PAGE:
Our referee Mr Bates then came to the fore with two or three questionable decisions inside two minutes just after the half hour. First Billy Sharp crude hacked down Matt Connolly from behind as he crossed the halfway line – play was allowed to continue as Rangers kept the ball but the referee failed to return and book Sharp for what was the absolute definition of a yellow card offence. As Connolly picked himself up Rangers were denied what looked from our vantage point to be a very decent shout for a penalty as Reid was up ended in the box and to rub salt into those wounds Doncaster were then awarded a very soft free kick for an offence barely half as bad as the one committed on Reid in the penalty box.

The sides traded further long range efforts in the final five minutes of the half. Routledge flashed a low drive across Sullivan’ goal and wide from the corner of the box after a rare bit of incisive passing from Watson and then Cerny uncomfortably punched Oster’s 25 yard effort away, wary of the movement of the ball on a wet and windy day as it dipped under his cross bar.

It was no surprise to see QPR emerge from the half time break having changed personnel slightly. Whatever Jim Magilton had intended prior to kick off things clearly hadn’t worked out and Doncaster had been the better team for large parts of the first half. QPR’s football looked laboured, their key strike players weren’t seeing enough of the ball, and the midfield was too congested for our passing to actually have any purpose to it. It was no surprise either that it was Adel Taarabt coming on and within 60 seconds of the restart the Tottenham loanee had beaten a man, cut in from the left and fed a perfect ball into the area for Simpson who should have done better than drag his shot wide of the post from 15 yards.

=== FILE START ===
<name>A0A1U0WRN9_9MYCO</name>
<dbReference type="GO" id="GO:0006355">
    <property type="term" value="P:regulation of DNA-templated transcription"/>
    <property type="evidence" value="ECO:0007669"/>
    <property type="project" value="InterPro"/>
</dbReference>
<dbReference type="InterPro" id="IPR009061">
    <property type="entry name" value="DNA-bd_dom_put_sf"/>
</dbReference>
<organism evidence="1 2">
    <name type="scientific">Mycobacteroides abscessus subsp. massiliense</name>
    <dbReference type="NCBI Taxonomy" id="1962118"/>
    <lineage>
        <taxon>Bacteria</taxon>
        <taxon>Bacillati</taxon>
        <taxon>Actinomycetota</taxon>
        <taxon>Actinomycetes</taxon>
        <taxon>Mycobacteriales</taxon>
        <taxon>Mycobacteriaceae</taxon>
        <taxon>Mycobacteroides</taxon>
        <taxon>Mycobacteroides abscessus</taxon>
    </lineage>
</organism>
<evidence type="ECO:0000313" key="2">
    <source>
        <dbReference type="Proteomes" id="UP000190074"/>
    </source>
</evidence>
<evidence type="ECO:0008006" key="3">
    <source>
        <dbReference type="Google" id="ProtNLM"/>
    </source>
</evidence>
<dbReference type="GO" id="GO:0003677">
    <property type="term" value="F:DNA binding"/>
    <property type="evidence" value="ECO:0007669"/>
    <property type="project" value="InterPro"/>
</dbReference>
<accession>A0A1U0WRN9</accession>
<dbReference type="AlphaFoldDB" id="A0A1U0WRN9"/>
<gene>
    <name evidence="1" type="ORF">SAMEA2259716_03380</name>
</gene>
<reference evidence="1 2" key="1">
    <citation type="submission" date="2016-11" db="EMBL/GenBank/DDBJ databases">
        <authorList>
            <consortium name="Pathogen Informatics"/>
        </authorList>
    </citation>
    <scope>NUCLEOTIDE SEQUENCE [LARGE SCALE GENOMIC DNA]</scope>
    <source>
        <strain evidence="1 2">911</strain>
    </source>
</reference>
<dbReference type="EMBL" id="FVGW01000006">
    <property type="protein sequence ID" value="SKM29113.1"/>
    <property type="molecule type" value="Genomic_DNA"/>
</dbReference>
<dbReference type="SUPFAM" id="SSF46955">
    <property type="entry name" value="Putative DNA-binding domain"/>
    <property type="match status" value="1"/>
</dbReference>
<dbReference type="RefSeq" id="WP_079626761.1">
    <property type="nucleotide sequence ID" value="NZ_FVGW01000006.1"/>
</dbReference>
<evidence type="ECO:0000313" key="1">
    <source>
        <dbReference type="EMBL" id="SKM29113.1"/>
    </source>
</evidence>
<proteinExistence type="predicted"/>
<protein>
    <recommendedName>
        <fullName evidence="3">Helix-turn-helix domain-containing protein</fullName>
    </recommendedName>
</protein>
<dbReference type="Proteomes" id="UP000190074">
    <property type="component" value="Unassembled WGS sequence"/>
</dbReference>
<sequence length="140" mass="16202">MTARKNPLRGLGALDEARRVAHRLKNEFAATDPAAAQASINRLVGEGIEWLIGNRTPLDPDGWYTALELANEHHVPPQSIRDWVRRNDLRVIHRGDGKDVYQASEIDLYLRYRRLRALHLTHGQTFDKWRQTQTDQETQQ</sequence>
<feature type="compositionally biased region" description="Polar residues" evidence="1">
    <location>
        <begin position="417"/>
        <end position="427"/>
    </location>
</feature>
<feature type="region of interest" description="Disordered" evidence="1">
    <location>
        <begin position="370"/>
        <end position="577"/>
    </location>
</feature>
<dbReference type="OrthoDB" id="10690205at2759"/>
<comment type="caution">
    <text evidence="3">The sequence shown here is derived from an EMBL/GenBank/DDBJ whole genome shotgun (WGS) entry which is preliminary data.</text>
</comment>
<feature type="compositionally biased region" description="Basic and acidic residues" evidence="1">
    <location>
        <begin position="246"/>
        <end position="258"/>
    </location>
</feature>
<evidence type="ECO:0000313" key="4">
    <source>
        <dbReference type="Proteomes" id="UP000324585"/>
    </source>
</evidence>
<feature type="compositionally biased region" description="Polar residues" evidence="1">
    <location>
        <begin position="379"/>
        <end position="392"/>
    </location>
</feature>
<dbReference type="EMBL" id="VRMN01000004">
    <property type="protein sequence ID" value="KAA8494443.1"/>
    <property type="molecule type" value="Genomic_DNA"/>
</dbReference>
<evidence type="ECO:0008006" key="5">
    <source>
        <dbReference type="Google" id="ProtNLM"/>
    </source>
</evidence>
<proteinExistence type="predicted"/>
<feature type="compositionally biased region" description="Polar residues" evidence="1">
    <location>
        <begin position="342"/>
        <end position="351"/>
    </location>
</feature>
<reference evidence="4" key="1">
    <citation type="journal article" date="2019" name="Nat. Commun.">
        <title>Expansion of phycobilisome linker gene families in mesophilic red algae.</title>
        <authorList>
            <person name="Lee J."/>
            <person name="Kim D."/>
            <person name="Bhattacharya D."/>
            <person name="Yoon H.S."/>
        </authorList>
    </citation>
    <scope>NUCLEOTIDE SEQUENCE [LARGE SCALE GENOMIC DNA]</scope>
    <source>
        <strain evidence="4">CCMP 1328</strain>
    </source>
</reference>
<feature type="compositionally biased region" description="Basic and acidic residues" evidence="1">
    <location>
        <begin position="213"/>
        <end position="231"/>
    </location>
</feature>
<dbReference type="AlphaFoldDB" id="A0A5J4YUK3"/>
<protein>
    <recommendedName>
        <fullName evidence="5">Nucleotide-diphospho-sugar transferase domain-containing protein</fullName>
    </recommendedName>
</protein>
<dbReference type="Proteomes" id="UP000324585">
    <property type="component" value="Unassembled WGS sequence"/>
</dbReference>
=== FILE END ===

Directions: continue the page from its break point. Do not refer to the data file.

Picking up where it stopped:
What was a surprise was that Faurlin was the man taken off as he had been the pick of the QPR outfield players for me in the first half. While Reid and Watson got in each other’s way and did little to affect the game Faurlin made light of difficult conditions by passing the ball well, incisively and creatively. So while Taarabt cured some of the problems with the front three being isolated the lack of Faurlin then created a new problem of getting the four of them the ball regularly and in good areas. It was a problem we failed to overcome for the first half of the second half, and then completely gave up trying to solve when Pellicori and Agyemang were sent on later to no affect whatsoever. Faurlin may not be a Premiership player on loan or have a load of international caps or be very high profile but he was the best player we had as a sub at Sheffield Wednesday and was so again at Doncaster on Saturday and he warrants a place in this side more than Watson and Reid do at the moment.